Our guest in this episode is Adrian Yong, co-founder of Rentality, a brand new startup that is seeking to create a ‘mid-term property rental’ market.
Rentality works with property managers to help them rent out properties for more between one to nine months – longer than AirBnB and shorter than a permanent rental. And often the properties are fully furnished. It’s a new style of rental that is in demand from professionals – think doctors and medical specialists on secondment – and contract workers, who want something professional and nice to call home, without the bother of making it homey.
Will this take existing properties off the rental market, or add them? And will the idea even fly? Let’s find out.
01:08 The Rentality elevator pitch. This is a good one – they’ve got it down!
01:33 Why we need a mid-term rental market.
02:17 The size of the mid-term rental market is $11.9 billion in Australia alone.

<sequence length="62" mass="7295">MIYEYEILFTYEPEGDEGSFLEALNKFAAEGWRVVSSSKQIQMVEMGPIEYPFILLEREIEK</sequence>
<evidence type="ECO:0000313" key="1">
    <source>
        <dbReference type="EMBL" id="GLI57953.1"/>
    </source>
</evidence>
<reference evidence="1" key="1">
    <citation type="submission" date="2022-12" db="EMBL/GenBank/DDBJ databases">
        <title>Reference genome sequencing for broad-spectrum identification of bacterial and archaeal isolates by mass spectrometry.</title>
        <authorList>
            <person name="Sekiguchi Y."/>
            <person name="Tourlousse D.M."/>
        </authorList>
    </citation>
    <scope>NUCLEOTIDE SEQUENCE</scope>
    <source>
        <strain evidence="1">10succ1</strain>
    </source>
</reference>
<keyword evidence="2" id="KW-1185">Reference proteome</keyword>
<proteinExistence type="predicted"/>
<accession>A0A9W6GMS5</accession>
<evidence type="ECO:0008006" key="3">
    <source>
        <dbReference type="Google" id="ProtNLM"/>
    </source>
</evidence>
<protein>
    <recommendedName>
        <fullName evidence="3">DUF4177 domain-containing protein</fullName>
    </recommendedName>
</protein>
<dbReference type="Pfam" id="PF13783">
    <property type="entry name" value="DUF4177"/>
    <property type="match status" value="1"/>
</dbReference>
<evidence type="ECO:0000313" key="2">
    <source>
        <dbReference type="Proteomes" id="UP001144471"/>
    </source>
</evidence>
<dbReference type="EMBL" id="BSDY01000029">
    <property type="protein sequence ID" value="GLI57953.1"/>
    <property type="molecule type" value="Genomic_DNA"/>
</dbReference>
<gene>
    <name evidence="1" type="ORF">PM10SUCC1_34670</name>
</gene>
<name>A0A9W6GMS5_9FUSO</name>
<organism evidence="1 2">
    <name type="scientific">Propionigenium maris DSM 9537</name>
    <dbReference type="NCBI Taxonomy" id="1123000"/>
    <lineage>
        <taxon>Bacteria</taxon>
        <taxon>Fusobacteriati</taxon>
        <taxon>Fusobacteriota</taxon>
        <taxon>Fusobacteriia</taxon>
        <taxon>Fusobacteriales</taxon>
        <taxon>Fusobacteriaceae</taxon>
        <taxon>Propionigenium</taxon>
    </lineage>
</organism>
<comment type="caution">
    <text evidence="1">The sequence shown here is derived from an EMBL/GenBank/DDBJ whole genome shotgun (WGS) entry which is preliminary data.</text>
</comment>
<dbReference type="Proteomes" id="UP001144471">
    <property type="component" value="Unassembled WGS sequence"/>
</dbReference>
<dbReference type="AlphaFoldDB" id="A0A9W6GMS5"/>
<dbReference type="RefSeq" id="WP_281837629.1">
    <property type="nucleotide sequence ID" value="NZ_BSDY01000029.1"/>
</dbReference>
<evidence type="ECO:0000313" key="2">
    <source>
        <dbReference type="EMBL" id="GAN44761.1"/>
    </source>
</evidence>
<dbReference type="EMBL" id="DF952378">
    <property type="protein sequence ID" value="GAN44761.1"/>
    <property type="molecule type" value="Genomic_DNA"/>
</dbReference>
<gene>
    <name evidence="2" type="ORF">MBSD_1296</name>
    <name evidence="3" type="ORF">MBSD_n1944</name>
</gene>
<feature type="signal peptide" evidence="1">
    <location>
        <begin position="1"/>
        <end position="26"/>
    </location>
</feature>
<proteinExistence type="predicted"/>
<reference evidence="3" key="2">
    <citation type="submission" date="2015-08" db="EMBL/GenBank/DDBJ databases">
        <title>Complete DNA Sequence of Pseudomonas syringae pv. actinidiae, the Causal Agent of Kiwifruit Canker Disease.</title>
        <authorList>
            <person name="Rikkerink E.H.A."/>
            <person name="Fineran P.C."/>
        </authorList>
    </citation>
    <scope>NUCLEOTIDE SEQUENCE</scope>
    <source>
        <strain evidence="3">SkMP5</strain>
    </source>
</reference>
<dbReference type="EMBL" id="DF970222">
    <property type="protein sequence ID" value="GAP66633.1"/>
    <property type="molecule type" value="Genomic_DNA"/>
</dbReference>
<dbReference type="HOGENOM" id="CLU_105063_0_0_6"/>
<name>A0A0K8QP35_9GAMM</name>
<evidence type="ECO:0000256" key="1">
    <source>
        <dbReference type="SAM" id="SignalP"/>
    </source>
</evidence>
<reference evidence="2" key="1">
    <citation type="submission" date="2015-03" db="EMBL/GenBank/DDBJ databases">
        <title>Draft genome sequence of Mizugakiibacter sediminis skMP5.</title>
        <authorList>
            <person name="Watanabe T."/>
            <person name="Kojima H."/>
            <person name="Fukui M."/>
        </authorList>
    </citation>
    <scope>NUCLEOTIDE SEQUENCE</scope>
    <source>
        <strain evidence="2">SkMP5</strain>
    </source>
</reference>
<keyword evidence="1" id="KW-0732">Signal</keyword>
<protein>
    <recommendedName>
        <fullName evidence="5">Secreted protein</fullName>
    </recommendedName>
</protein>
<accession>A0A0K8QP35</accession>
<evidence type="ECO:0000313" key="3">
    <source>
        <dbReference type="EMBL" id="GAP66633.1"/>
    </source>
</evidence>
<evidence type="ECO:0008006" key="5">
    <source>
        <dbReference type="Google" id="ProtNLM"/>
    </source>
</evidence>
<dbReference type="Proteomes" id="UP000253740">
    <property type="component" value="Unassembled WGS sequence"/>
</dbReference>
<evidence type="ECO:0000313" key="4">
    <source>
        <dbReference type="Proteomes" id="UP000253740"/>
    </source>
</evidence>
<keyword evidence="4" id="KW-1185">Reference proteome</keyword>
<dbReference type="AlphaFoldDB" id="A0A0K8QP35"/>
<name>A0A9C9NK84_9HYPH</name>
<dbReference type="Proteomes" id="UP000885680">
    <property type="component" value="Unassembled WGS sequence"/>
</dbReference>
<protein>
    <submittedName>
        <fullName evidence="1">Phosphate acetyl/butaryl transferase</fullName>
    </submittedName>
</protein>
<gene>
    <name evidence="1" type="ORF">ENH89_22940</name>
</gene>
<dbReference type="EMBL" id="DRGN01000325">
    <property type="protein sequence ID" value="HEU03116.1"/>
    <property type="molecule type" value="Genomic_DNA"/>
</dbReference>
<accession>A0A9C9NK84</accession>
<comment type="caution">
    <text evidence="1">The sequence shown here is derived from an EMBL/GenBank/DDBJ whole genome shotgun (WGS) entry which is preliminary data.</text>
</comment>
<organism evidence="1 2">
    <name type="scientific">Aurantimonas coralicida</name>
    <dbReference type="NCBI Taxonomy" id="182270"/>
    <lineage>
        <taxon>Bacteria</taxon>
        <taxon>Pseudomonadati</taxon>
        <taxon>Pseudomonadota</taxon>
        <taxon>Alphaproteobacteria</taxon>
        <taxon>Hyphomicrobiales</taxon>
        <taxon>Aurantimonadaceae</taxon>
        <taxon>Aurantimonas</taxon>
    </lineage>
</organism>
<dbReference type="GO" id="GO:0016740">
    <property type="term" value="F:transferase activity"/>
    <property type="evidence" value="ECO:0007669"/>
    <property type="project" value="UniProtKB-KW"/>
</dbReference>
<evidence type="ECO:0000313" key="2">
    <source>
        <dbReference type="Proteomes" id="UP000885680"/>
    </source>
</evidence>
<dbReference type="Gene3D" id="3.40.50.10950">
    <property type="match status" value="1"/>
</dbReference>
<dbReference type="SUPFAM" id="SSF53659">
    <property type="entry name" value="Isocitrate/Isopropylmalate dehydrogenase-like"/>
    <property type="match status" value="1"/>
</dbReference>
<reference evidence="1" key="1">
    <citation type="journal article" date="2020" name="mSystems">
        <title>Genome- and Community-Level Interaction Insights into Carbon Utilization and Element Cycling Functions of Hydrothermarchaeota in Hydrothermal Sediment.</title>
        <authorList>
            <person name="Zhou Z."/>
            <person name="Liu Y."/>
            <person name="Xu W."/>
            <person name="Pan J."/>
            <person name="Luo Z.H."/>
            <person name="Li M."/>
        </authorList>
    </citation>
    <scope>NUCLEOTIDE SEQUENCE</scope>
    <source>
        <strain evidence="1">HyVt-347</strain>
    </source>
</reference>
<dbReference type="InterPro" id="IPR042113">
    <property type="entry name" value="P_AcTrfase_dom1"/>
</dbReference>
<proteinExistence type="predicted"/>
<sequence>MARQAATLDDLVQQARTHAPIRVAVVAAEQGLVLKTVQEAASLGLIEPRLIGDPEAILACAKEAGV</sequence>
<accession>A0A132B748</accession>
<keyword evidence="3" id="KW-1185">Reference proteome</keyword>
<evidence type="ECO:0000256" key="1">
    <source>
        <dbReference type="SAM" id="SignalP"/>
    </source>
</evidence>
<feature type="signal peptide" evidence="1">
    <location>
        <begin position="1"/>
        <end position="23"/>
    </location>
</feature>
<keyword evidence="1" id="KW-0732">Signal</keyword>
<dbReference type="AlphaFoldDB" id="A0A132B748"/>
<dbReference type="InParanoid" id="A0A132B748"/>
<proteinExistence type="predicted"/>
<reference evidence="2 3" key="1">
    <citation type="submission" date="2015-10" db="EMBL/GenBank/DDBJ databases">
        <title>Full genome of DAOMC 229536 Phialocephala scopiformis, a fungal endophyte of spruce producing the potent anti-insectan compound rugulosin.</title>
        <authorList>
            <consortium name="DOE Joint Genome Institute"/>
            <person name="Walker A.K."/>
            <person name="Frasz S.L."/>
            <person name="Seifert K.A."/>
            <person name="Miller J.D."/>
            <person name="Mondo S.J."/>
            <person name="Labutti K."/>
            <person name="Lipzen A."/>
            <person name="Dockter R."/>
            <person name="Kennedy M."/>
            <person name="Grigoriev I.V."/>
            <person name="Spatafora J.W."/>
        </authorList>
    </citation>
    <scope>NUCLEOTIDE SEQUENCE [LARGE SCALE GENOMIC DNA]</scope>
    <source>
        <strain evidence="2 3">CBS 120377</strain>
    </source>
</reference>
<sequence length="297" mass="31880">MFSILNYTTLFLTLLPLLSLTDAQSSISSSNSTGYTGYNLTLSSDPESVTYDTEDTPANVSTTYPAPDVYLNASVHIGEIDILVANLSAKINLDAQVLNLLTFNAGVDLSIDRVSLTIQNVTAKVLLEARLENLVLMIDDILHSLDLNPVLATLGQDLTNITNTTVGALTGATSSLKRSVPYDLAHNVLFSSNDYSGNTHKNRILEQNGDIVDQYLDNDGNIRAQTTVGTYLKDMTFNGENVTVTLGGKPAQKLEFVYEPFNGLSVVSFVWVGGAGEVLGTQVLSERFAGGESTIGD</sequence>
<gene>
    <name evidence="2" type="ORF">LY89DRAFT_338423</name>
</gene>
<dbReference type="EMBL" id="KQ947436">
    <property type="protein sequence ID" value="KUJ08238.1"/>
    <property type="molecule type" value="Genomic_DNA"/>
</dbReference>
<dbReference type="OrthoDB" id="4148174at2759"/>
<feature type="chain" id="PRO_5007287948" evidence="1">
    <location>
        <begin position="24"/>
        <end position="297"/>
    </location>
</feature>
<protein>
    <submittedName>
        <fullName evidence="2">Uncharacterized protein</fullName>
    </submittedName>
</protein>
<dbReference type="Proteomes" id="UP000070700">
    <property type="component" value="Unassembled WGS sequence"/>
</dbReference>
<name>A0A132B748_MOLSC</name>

03:03 Who uses mid-term rentals and why they’re attractive to tenants.
04:32 How Rentality works with real estate agents and developers
05:26 How rental yield of a mid-term is different to short and long term yields.
06:23 How mid-term rentals attract previously unlet properties to the rental market and the legal considerations.
07:27 How agents can pitch it to property owners to grow their business.
08:46 How Rentality is working in the new property development space.
11:09 Life as a very new startup and how Rentality is growing the market for mid-term rentals.
13:45 Adrian explains how there is very little competition in this space and the agents they are partnering with.
15:57 How Rentality is growing the online marketplace for mid-term rentals with Google’s help.
18:44 How the gig economy and improving tenant service is tied into mid-term rentals.
23:44 Mid term rentals work within existing property management legislation in most states and is not eligible for the new Vacancy taxes in some states.
26:06 The Rentality team overview.
27:14 Adrian talks about how he’s been inspired by the book, The Intelligent Investor.